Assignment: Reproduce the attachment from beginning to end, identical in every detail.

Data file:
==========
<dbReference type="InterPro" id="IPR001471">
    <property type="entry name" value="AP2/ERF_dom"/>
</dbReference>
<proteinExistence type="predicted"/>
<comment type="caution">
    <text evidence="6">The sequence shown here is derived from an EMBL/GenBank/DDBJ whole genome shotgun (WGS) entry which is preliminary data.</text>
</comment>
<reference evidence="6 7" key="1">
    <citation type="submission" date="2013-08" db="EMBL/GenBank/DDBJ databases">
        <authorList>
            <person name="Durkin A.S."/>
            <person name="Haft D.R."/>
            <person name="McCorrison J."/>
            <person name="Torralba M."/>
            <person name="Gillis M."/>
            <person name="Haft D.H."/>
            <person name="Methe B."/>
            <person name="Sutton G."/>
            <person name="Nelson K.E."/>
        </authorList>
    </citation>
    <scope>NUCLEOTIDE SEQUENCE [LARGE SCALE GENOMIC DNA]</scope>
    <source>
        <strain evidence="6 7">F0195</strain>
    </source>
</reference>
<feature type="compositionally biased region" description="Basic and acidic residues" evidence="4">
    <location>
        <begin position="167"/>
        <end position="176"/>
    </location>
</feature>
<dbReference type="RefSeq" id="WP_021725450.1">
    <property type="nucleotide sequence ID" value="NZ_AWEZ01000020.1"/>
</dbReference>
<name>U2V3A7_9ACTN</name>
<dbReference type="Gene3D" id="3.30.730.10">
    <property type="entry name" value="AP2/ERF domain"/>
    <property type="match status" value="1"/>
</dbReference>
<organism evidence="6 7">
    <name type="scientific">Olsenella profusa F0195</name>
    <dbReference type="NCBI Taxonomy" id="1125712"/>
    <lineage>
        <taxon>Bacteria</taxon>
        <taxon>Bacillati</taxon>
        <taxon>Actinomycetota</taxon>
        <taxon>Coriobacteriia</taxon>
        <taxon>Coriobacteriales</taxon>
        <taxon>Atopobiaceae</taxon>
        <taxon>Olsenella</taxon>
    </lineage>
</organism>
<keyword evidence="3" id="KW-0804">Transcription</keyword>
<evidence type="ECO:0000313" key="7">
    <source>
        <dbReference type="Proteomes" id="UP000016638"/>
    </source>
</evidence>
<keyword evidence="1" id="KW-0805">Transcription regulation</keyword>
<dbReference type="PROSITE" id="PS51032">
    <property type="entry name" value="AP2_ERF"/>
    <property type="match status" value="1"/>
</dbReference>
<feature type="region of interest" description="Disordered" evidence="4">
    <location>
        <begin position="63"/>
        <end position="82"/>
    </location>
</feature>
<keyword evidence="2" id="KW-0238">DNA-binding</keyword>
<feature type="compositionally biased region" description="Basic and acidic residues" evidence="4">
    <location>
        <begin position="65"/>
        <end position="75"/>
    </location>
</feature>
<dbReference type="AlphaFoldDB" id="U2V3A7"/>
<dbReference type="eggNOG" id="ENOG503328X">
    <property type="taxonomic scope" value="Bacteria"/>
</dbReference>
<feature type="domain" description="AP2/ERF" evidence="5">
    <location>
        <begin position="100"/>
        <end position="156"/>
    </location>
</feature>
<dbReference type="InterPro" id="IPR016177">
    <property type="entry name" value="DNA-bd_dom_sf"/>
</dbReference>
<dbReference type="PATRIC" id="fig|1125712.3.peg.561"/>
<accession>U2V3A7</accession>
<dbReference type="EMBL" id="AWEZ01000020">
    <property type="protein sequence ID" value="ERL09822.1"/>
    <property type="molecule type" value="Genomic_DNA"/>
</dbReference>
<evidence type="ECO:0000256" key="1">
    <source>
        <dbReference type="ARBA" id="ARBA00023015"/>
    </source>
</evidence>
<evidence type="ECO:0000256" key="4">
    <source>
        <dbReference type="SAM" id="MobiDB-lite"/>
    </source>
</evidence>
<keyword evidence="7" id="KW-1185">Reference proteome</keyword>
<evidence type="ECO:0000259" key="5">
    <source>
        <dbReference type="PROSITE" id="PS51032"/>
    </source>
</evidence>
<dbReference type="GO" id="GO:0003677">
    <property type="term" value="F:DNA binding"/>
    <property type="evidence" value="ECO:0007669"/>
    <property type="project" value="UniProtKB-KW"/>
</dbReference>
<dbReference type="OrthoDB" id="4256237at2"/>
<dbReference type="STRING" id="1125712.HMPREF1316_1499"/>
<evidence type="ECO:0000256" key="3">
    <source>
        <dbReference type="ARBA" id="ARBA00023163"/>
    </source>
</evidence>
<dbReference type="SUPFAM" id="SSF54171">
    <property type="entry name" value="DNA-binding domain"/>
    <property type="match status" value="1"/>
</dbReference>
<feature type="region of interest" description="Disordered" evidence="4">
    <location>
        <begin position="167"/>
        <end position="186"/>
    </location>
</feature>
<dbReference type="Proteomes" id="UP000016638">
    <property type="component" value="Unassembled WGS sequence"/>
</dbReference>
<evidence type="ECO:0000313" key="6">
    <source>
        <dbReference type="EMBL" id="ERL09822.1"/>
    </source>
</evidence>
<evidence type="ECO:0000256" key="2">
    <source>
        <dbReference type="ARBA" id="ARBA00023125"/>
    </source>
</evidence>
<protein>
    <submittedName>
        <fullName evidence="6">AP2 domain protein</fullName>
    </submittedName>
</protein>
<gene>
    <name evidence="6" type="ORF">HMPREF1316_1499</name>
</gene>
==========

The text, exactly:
<dbReference type="InterPro" id="IPR001471">
    <property type="entry name" value="AP2/ERF_dom"/>
</dbReference>
<proteinExistence type="predicted"/>
<comment type="caution">
    <text evidence="6">The sequence shown here is derived from an EMBL/GenBank/DDBJ whole genome shotgun (WGS) entry which is preliminary data.</text>
</comment>
<reference evidence="6 7" key="1">
    <citation type="submission" date="2013-08" db="EMBL/GenBank/DDBJ databases">
        <authorList>
            <person name="Durkin A.S."/>
            <person name="Haft D.R."/>
            <person name="McCorrison J."/>
            <person name="Torralba M."/>
            <person name="Gillis M."/>
            <person name="Haft D.H."/>
            <person name="Methe B."/>
            <person name="Sutton G."/>
            <person name="Nelson K.E."/>
        </authorList>
    </citation>
    <scope>NUCLEOTIDE SEQUENCE [LARGE SCALE GENOMIC DNA]</scope>
    <source>
        <strain evidence="6 7">F0195</strain>
    </source>
</reference>
<feature type="compositionally biased region" description="Basic and acidic residues" evidence="4">
    <location>
        <begin position="167"/>
        <end position="176"/>
    </location>
</feature>
<dbReference type="RefSeq" id="WP_021725450.1">
    <property type="nucleotide sequence ID" value="NZ_AWEZ01000020.1"/>
</dbReference>
<name>U2V3A7_9ACTN</name>
<dbReference type="Gene3D" id="3.30.730.10">
    <property type="entry name" value="AP2/ERF domain"/>
    <property type="match status" value="1"/>
</dbReference>
<organism evidence="6 7">
    <name type="scientific">Olsenella profusa F0195</name>
    <dbReference type="NCBI Taxonomy" id="1125712"/>
    <lineage>
        <taxon>Bacteria</taxon>
        <taxon>Bacillati</taxon>
        <taxon>Actinomycetota</taxon>
        <taxon>Coriobacteriia</taxon>
        <taxon>Coriobacteriales</taxon>
        <taxon>Atopobiaceae</taxon>
        <taxon>Olsenella</taxon>
    </lineage>
</organism>
<keyword evidence="3" id="KW-0804">Transcription</keyword>
<evidence type="ECO:0000313" key="7">
    <source>
        <dbReference type="Proteomes" id="UP000016638"/>
    </source>
</evidence>
<keyword evidence="1" id="KW-0805">Transcription regulation</keyword>
<dbReference type="PROSITE" id="PS51032">
    <property type="entry name" value="AP2_ERF"/>
    <property type="match status" value="1"/>
</dbReference>
<feature type="region of interest" description="Disordered" evidence="4">
    <location>
        <begin position="63"/>
        <end position="82"/>
    </location>
</feature>
<keyword evidence="2" id="KW-0238">DNA-binding</keyword>
<feature type="compositionally biased region" description="Basic and acidic residues" evidence="4">
    <location>
        <begin position="65"/>
        <end position="75"/>
    </location>
</feature>
<dbReference type="AlphaFoldDB" id="U2V3A7"/>
<dbReference type="eggNOG" id="ENOG503328X">
    <property type="taxonomic scope" value="Bacteria"/>
</dbReference>
<feature type="domain" description="AP2/ERF" evidence="5">
    <location>
        <begin position="100"/>
        <end position="156"/>
    </location>
</feature>
<dbReference type="InterPro" id="IPR016177">
    <property type="entry name" value="DNA-bd_dom_sf"/>
</dbReference>
<dbReference type="PATRIC" id="fig|1125712.3.peg.561"/>
<accession>U2V3A7</accession>
<dbReference type="EMBL" id="AWEZ01000020">
    <property type="protein sequence ID" value="ERL09822.1"/>
    <property type="molecule type" value="Genomic_DNA"/>
</dbReference>
<evidence type="ECO:0000256" key="1">
    <source>
        <dbReference type="ARBA" id="ARBA00023015"/>
    </source>
</evidence>
<evidence type="ECO:0000256" key="4">
    <source>
        <dbReference type="SAM" id="MobiDB-lite"/>
    </source>
</evidence>
<keyword evidence="7" id="KW-1185">Reference proteome</keyword>
<evidence type="ECO:0000259" key="5">
    <source>
        <dbReference type="PROSITE" id="PS51032"/>
    </source>
</evidence>
<dbReference type="GO" id="GO:0003677">
    <property type="term" value="F:DNA binding"/>
    <property type="evidence" value="ECO:0007669"/>
    <property type="project" value="UniProtKB-KW"/>
</dbReference>
<dbReference type="OrthoDB" id="4256237at2"/>
<dbReference type="STRING" id="1125712.HMPREF1316_1499"/>
<evidence type="ECO:0000256" key="3">
    <source>
        <dbReference type="ARBA" id="ARBA00023163"/>
    </source>
</evidence>
<dbReference type="SUPFAM" id="SSF54171">
    <property type="entry name" value="DNA-binding domain"/>
    <property type="match status" value="1"/>
</dbReference>
<feature type="region of interest" description="Disordered" evidence="4">
    <location>
        <begin position="167"/>
        <end position="186"/>
    </location>
</feature>
<dbReference type="Proteomes" id="UP000016638">
    <property type="component" value="Unassembled WGS sequence"/>
</dbReference>
<evidence type="ECO:0000313" key="6">
    <source>
        <dbReference type="EMBL" id="ERL09822.1"/>
    </source>
</evidence>
<evidence type="ECO:0000256" key="2">
    <source>
        <dbReference type="ARBA" id="ARBA00023125"/>
    </source>
</evidence>
<protein>
    <submittedName>
        <fullName evidence="6">AP2 domain protein</fullName>
    </submittedName>
</protein>
<gene>
    <name evidence="6" type="ORF">HMPREF1316_1499</name>
</gene>